Through scrapbooking, you can go beyond standard photo collections and discover new ways to creatively preserve memories and express yourself. Just ask Kate Haddad, a mom of three from Lansdale, PA who has been scrapbooking for 12 years.
“Scrapbooking is a creative outlet for me. I get to use my creativity to produce something that has value to my family,” she says. “There’s a great camaraderie. I’ve met a lot of great ladies through the hobby and it’s been a really nice way for me to meet new friends.”
“In this economy, people are looking for family-centered activities that are bonding and lasting,” says Edie Malin, creative director for Creative Inkling, a scrapbook store in Peddler’s Village, Lahaska, PA. “If you can’t take a vacation, then take a few days and scrapbook last year’s vacation pictures. You can re-live great memories and promote a healthy outlook for better times.”
And as a beginner, you don’t need to spend much to create beautiful pages.
“The key is preserving your memories and that can be done with a few sheets of cardstock, some photos and minor embellishments,” says Jennifer Celeste, owner of Celestial Creations & Scrapbook Supplies, a Wilmington, DE-based online store.
“There are so many aspects to scrapbooking and you can involve yourself so deeply that it becomes a true hobby,” Malin adds. “But as a novice, you can scrapbook on a budget and have beautiful layouts you can show off with pride.”
Here's how you can begin to create scrapbooks — and reap the benefits.
Share your family’s story and discover a new art.
“The primary focus in scrapbooking is the story,” says Malin. What memories does your favorite vacation photo or your daughter’s kindergarten portrait conjure up? Begin a scrapbook by placing a photo on a page, then jot down your thoughts or memories next to it.
Or, if you have a knack for design, you can first select decorative papers or embellishments (stickers, ribbons, etc.) that coordinate with the theme of the story you want to convey.
If you’d like a ready-made option to assemble a layout (a scrapper’s term for a designed page), look for kits that include products to create layouts or an entire album, says Celeste. “This is a good option if you are afraid of matching papers because everything in the kit goes together,” she says.
Scrapbooking classes can be a good source of instruction and inspiration. You can also participate in friendly online challenges on crafting websites, where the task is to create a layout based on a color scheme, a sketch (a guide for arranging photos, titles and other items on a page) or other design starting points.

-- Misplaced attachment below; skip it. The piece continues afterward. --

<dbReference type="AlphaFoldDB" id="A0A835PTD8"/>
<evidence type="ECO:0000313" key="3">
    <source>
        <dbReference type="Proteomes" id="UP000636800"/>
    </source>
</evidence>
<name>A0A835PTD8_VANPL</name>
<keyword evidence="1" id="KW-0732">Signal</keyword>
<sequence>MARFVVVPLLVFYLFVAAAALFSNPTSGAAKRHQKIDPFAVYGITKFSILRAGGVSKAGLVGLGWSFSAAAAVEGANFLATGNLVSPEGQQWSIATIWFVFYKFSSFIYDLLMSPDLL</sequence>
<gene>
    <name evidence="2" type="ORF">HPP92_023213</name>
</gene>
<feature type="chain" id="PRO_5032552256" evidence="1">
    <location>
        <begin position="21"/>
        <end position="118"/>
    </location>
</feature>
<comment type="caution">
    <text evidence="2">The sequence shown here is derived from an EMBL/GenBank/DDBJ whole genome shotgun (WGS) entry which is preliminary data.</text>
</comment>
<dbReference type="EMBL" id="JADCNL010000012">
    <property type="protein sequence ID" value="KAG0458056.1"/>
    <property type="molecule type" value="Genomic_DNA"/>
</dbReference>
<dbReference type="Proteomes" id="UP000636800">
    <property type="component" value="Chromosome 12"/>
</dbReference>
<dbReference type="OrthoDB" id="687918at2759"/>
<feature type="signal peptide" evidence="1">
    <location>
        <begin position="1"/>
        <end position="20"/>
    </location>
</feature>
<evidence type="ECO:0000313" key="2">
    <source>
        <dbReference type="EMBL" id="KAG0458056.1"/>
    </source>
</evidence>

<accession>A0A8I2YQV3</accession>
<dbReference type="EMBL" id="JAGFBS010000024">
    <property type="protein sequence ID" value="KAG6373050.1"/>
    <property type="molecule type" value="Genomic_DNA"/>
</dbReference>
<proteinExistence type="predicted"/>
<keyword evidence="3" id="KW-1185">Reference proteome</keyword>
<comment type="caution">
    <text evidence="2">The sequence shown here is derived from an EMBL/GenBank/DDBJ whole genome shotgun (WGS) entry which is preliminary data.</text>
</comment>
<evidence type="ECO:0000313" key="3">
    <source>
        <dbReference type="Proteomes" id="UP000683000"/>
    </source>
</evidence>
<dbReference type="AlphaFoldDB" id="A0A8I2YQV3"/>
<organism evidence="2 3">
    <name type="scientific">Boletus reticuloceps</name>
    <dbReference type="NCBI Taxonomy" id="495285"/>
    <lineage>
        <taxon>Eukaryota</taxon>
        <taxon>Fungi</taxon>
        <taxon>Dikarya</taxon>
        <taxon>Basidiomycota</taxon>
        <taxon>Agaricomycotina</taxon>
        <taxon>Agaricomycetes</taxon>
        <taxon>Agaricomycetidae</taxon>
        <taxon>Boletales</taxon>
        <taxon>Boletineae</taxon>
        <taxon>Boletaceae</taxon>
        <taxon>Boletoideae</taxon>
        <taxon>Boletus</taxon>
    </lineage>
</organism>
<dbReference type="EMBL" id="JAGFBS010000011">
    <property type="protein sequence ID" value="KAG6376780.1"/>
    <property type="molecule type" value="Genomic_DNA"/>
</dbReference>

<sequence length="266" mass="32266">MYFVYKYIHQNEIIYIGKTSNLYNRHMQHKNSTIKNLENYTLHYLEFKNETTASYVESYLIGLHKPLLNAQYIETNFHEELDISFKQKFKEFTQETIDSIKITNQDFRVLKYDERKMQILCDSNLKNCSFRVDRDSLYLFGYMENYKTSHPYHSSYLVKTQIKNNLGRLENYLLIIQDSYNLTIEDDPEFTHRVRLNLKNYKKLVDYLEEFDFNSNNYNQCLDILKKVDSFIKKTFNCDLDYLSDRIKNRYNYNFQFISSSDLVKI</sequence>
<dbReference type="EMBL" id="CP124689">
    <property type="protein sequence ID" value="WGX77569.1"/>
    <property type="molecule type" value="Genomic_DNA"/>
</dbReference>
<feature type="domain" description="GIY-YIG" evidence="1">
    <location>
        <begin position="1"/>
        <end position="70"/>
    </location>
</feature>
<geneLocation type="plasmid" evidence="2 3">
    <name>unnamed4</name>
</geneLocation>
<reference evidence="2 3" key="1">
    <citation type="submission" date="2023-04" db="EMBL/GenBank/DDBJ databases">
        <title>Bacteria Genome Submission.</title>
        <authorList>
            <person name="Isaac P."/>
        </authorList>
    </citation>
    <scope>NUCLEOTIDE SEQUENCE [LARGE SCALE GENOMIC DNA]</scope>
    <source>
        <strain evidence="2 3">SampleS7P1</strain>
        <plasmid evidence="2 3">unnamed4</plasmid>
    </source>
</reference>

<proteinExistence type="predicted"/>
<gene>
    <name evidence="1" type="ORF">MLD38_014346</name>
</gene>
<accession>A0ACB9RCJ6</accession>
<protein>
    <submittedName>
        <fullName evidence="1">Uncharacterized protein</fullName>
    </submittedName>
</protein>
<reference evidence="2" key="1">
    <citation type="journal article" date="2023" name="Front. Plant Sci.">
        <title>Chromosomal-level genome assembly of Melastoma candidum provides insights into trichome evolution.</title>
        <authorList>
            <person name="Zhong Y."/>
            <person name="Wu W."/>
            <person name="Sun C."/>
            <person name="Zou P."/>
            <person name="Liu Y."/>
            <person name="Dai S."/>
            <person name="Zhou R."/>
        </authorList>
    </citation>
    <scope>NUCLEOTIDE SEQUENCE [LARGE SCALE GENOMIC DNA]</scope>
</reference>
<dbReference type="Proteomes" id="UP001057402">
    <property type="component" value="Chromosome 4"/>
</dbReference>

Organize your photos.
A scrapbook can provide a creative method to organize your photos. Don’t feel pressure to use every photo or create your scrapbook in chronological order. (Just make sure you date your pages!) “I try to pick photos that tell the best story and try to make sure I have at least one photo with everyone in it,” says Celeste. Keep typical photo albums on hand to file photos that don’t make it into your scrapbooks.
Enhance your photography skills.
Scrapbooking can encourage an interest in photography, too. Don’t be surprised if you find yourself wanting to snap more photos at your son’s soccer game or at family gatherings.
Not a shutterbug? Then collect mementos: a program from a dance recital, a map from a recent trip or an A+ report card. Such items help tell your story and “can — and should! — take the place of a photo on a layout,” Malin says.
Make it a family activity.
While scrapbooking is an enjoyable personal activity, it’s also fun to share the hobby with your kids. You can include photos they take, or ask them to write the journaling (notes about a photo or memory) on a layout. Or you can sign up for a class together. “Teens and kids need immediate gratification and nothing fits the bill as well as a completed project,” Malin says.
Stephanie Halinski is calendar editor of MetroKids and an avid scrapbooker.
This article originally appeared in the August 2009 issue of MetroKids.